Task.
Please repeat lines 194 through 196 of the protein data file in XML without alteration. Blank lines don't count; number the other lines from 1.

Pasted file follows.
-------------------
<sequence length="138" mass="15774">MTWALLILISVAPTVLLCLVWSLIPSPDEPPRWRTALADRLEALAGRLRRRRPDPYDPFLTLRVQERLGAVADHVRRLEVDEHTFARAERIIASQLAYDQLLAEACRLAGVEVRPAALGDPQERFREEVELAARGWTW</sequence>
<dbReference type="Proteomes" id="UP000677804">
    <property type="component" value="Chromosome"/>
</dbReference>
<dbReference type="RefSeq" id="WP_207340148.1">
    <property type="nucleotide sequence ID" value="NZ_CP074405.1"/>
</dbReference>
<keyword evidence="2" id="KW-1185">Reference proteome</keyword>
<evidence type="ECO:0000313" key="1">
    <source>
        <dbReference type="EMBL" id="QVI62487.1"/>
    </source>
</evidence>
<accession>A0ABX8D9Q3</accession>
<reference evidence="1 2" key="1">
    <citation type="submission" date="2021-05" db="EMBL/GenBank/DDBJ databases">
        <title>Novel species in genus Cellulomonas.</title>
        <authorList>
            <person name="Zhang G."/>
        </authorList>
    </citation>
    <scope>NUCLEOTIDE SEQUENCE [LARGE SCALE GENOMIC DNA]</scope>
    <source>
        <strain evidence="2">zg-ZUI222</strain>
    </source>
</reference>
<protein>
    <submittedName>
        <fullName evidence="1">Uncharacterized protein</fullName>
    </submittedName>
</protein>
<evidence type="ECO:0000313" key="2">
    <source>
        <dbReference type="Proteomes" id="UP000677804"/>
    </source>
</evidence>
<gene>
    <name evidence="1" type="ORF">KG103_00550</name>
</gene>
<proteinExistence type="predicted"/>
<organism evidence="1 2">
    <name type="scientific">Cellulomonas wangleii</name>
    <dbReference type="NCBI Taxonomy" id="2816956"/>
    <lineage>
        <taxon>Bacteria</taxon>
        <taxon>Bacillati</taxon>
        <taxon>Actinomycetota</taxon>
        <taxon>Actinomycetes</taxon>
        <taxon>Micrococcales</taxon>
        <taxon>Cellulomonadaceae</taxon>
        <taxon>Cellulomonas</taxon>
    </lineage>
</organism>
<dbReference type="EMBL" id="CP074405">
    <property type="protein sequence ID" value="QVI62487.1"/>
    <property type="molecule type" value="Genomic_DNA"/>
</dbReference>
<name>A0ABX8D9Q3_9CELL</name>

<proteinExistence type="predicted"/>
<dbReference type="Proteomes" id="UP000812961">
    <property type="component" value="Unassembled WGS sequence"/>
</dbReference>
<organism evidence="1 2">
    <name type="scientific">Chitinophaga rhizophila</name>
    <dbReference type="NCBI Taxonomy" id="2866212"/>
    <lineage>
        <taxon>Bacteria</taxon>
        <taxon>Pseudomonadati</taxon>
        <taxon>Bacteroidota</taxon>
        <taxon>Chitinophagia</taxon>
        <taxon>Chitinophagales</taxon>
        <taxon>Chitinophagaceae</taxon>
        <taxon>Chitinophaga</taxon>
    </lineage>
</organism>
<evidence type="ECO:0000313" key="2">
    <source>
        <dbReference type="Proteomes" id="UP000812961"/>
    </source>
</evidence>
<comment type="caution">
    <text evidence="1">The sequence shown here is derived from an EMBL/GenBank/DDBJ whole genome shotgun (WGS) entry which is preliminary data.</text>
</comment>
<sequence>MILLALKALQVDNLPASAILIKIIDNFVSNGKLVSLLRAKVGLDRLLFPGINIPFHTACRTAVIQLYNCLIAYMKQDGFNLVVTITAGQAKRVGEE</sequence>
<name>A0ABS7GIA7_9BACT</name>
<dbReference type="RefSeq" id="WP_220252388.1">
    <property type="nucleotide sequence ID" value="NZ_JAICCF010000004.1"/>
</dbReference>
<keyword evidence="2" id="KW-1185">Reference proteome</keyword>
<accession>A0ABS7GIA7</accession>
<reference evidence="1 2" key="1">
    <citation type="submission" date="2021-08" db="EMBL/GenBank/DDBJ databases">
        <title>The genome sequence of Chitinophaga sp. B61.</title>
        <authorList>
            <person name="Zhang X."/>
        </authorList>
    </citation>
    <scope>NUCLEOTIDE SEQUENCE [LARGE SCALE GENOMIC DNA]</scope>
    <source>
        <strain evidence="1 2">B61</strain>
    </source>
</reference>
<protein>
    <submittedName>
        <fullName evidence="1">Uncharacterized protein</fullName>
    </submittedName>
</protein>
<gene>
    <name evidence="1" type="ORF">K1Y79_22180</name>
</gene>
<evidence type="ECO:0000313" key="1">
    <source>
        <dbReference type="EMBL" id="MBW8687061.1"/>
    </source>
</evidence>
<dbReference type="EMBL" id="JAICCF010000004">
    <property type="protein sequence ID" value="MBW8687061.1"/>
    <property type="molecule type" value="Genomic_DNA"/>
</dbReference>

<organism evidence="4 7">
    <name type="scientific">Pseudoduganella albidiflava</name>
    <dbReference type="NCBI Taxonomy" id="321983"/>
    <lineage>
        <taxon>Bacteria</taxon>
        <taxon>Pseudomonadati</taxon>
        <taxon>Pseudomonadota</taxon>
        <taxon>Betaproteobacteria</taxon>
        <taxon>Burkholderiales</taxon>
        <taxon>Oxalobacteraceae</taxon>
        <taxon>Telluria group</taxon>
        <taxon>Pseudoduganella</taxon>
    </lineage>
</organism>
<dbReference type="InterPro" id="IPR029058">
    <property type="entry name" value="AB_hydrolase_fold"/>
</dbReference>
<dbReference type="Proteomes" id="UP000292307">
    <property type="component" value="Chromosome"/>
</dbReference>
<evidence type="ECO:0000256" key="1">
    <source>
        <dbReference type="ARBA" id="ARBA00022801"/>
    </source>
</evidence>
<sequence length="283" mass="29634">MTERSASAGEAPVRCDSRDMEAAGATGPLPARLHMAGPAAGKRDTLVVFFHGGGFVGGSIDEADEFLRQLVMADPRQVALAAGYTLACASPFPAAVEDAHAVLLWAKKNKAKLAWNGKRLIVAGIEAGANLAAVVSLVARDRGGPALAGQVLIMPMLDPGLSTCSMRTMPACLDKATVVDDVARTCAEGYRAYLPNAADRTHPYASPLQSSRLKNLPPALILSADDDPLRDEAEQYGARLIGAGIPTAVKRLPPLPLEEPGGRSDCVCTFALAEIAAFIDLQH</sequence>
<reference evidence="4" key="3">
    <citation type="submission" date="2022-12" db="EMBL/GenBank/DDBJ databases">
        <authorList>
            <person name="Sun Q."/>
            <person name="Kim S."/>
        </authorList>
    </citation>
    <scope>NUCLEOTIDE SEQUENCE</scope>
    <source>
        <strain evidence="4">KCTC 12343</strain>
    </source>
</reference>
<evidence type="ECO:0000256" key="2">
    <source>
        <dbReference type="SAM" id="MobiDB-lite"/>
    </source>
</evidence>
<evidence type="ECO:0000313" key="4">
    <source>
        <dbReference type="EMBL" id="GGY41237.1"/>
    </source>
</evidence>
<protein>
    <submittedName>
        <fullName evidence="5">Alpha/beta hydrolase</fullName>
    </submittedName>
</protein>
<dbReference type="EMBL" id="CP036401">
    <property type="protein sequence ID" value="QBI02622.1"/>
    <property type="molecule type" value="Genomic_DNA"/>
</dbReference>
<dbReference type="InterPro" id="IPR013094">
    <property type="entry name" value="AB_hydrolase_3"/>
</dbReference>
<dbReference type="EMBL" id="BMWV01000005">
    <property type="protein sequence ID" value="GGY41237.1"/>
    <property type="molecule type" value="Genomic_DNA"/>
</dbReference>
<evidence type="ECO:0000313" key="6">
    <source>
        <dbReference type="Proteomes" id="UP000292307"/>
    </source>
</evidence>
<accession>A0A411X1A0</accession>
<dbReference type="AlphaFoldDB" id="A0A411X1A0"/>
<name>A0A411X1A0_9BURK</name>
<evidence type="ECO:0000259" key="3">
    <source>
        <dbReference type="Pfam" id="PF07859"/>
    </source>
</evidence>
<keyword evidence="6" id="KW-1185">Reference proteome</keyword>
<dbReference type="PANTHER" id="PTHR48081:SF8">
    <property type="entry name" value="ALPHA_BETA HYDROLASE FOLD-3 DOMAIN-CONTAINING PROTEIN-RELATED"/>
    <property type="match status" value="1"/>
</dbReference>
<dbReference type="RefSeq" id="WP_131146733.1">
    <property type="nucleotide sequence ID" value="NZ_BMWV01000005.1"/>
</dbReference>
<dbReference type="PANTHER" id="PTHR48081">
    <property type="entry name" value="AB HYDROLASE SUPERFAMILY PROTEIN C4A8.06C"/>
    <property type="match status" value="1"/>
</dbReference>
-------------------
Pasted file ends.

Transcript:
        <dbReference type="Pfam" id="PF07859"/>
    </source>
</evidence>